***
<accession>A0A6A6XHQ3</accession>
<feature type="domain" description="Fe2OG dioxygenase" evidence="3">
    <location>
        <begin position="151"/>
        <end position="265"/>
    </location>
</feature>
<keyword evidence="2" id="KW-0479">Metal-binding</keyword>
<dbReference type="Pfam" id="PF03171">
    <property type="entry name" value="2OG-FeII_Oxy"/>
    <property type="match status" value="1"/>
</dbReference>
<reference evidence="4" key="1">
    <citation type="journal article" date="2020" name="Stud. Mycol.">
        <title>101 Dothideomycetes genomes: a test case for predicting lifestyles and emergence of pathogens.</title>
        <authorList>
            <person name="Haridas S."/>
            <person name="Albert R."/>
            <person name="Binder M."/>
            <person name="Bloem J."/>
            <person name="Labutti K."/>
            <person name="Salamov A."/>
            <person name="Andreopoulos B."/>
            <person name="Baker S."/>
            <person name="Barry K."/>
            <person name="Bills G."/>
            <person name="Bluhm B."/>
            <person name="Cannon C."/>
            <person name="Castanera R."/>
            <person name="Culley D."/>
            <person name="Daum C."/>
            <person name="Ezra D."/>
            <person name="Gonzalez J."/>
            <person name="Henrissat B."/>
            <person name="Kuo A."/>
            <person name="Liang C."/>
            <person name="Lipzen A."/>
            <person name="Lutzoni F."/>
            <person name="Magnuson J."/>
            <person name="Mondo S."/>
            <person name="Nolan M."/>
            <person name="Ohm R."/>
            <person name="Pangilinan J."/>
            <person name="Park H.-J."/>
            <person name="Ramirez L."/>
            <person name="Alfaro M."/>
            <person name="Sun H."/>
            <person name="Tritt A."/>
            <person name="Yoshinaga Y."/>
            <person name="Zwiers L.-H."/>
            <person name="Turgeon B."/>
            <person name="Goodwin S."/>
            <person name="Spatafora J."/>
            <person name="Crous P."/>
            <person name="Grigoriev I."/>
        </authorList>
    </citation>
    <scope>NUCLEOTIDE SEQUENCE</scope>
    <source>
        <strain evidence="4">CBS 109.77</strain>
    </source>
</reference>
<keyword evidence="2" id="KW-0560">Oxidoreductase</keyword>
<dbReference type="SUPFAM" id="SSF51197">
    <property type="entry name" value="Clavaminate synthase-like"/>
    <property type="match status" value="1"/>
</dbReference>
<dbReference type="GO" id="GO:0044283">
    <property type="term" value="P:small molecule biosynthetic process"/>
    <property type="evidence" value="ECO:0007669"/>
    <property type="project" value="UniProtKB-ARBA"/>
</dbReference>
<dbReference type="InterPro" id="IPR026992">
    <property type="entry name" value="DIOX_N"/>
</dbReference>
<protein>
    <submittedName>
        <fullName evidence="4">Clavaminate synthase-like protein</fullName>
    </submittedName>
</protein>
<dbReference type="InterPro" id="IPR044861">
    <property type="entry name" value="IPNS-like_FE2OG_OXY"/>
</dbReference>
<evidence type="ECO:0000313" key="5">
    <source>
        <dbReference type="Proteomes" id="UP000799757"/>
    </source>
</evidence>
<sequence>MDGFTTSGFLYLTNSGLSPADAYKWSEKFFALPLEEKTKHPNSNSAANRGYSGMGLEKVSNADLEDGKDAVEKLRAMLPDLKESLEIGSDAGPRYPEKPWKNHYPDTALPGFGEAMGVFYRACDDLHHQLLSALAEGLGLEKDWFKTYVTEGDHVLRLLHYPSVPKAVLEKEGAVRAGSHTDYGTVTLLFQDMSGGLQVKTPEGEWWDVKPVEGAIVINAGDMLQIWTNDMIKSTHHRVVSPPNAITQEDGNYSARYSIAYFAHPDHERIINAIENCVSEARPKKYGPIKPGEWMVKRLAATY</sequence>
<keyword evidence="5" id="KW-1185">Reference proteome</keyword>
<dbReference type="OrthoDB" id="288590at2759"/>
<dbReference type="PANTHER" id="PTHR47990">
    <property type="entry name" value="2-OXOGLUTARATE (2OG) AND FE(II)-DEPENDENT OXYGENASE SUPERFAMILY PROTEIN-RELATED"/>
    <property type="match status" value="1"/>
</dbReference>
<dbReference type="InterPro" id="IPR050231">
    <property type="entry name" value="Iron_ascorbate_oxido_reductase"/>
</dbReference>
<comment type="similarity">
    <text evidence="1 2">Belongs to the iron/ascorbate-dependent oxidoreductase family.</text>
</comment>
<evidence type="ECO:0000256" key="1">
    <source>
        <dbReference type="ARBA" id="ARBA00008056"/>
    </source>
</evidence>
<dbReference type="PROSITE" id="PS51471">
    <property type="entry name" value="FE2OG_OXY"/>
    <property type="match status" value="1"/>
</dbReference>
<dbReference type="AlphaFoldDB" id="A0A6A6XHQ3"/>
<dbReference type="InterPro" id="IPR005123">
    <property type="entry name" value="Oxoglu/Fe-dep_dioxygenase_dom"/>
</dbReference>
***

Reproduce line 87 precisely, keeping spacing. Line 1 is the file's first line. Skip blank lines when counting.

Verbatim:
    </source>